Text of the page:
Japan And Its Etiquette – Reading The Room

Corporate culture is slowly taking over our lives. As times change, more than half of us will have a corporate job. However, an important part of any such job is a good number of social skills. You might be very good at what you do but if you lack the essential skills of communication and building interpersonal relationships, you will fall out of favour very quickly. If you want to build yourself favourably in this direction, reading the room is a skill that you might want to acquire. Straight out of the Japanese playbook, this is something that has gained a huge amount of favour in Japan.

In fact, it is one of those skills that you require if you want to become a key part of Japanese society. So essentially, what does this new culture of reading the room entail and how has it gained popularity?

Japan And Its Etiquette - Reading The Room

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Rochelle Kopp, who runs cross-cultural training firm Japan Intercultural Consulting, says that while all nations have varying degrees of indirect communication, in Japan the phenomenon is more prominent in society. “In other words, in Japan, it is especially important – and you can expect more problems if you are unable to do it. Put another way, it’s an important societal expectation,” she says.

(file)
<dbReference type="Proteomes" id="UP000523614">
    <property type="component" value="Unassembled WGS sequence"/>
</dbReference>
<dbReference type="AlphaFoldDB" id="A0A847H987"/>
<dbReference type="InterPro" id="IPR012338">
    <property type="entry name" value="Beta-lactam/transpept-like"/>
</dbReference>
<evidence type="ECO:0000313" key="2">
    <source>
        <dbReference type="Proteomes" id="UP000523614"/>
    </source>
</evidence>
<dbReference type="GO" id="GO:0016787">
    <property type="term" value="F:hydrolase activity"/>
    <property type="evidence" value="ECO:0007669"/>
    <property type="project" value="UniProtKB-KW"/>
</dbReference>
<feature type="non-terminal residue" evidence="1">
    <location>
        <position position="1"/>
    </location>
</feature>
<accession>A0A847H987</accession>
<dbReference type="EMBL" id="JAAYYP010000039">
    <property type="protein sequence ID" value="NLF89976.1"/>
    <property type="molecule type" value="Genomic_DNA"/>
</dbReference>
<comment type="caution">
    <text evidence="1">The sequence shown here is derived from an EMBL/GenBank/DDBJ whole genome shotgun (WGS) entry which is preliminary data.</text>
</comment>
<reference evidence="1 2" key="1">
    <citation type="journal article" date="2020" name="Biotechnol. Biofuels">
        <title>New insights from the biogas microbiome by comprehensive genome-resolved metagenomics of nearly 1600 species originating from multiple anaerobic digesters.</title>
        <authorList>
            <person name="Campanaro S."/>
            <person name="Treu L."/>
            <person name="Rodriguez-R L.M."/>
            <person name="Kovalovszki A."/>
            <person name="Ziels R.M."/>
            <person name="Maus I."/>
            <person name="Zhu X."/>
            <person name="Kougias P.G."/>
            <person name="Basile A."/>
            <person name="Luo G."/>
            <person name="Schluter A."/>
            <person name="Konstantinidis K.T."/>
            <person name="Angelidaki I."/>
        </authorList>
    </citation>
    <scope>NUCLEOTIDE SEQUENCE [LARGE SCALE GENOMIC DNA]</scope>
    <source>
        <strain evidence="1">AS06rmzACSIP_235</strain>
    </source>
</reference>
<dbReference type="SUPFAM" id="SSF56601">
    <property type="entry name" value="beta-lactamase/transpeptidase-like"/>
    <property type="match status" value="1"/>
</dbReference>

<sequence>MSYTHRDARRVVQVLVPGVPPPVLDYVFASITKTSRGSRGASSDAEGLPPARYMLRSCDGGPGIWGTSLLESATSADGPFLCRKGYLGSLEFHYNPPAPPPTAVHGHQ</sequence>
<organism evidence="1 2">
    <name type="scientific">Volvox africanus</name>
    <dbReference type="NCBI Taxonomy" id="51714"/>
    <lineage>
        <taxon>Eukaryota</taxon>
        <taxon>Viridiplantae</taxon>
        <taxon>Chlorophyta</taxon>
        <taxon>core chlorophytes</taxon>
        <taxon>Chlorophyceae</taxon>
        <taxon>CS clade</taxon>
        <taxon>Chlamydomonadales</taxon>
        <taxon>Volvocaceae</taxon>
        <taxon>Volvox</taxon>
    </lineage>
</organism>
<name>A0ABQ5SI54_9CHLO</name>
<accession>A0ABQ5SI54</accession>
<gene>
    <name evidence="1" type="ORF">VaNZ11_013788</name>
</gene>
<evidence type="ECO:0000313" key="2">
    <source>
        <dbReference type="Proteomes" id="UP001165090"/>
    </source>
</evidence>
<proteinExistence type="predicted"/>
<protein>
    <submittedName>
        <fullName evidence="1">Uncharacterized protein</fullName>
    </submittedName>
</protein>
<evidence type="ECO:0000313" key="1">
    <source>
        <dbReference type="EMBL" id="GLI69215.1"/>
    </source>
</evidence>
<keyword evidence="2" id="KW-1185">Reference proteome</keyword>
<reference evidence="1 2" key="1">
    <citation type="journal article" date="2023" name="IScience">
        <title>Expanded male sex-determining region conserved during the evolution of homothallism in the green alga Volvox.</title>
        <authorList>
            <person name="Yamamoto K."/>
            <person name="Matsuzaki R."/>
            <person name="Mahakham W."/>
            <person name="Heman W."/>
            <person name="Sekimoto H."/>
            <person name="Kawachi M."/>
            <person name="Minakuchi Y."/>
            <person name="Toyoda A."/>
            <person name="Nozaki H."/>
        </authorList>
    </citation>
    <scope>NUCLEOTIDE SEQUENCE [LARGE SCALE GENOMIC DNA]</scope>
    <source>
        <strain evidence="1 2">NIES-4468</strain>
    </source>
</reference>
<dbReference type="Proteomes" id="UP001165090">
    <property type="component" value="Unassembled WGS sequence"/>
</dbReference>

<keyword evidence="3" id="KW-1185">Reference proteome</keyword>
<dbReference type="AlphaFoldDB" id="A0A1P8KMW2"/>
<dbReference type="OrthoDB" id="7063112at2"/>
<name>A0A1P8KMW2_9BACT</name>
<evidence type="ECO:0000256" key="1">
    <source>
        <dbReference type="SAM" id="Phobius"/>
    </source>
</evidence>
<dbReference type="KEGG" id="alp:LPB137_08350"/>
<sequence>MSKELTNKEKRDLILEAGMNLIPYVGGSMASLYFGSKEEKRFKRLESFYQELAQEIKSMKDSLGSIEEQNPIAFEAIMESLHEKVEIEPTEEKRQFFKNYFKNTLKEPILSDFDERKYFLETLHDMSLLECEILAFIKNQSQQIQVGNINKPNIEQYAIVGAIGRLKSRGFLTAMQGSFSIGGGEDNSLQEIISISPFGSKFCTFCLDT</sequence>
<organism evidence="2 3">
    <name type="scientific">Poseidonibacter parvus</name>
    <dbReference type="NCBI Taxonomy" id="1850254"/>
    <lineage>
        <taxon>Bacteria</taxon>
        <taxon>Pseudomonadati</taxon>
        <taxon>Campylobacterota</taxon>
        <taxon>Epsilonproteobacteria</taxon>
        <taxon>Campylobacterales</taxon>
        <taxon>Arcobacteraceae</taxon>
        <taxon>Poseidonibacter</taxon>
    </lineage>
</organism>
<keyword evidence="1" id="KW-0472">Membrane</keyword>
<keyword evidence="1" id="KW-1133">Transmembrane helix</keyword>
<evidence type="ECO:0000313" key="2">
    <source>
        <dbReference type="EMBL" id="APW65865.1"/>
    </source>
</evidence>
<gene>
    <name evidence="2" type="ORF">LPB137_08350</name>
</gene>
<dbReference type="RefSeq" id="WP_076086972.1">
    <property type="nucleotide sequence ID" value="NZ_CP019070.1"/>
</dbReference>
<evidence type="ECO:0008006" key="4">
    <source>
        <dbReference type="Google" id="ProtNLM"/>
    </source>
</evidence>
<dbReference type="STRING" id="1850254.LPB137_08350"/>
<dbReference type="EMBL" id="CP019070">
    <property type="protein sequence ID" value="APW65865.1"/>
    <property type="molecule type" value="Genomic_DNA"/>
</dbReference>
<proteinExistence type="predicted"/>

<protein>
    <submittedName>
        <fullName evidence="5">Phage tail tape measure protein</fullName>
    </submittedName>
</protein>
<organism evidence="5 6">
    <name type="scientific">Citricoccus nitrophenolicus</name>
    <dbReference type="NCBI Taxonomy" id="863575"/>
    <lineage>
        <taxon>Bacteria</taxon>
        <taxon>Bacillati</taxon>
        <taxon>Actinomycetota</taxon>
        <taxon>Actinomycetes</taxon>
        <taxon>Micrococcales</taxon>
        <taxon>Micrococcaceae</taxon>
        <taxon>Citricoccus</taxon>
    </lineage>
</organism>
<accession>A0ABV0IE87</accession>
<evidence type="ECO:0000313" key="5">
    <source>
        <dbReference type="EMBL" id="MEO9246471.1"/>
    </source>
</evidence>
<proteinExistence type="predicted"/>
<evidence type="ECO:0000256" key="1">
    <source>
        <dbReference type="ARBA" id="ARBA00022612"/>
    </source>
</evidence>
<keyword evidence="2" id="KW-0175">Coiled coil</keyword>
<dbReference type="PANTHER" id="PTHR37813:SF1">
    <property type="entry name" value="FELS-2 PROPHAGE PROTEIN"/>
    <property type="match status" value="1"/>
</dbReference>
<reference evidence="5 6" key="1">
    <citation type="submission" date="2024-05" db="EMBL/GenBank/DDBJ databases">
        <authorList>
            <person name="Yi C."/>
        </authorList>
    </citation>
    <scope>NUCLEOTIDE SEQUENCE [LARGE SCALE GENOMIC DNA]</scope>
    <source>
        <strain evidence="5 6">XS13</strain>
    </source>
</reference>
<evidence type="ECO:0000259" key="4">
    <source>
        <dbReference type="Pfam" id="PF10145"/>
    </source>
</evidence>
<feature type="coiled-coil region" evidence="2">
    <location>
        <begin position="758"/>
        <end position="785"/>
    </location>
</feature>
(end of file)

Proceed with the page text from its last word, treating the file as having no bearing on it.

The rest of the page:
If someone looks at your watch, they aren’t necessarily complimenting you on the quality of your accessory. What they might mean is that the time is passing by and they have other work to do at this time. It is important to learn the indirect cues and signals of communication in order to perfectly decode what is being said.

Japan And Its Etiquette - Reading The Room

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This helps in maintaining a degree of workplace professionalism. So what exactly do you need to do in order to be a good reader of rooms? First, gain a good knowledge of the workplace. You need to know the culture of the people you are working so that you know what their non-verbal cues mean. Especially, if you are a foreigner, this exercise gains even more relevance and importance.

Secondly, learn to read micro-expressions. People might not always express their dissatisfaction explicitly. For example, if you don’t know the history of conflict between two colleagues and they are talking in front of you, the skill of reading the uneasiness in the conversation is required. Then you can budge in and indulge them in different tasks and you become the saver of lives.

Thus, it is very obvious why this skill will become more prominent in the future.

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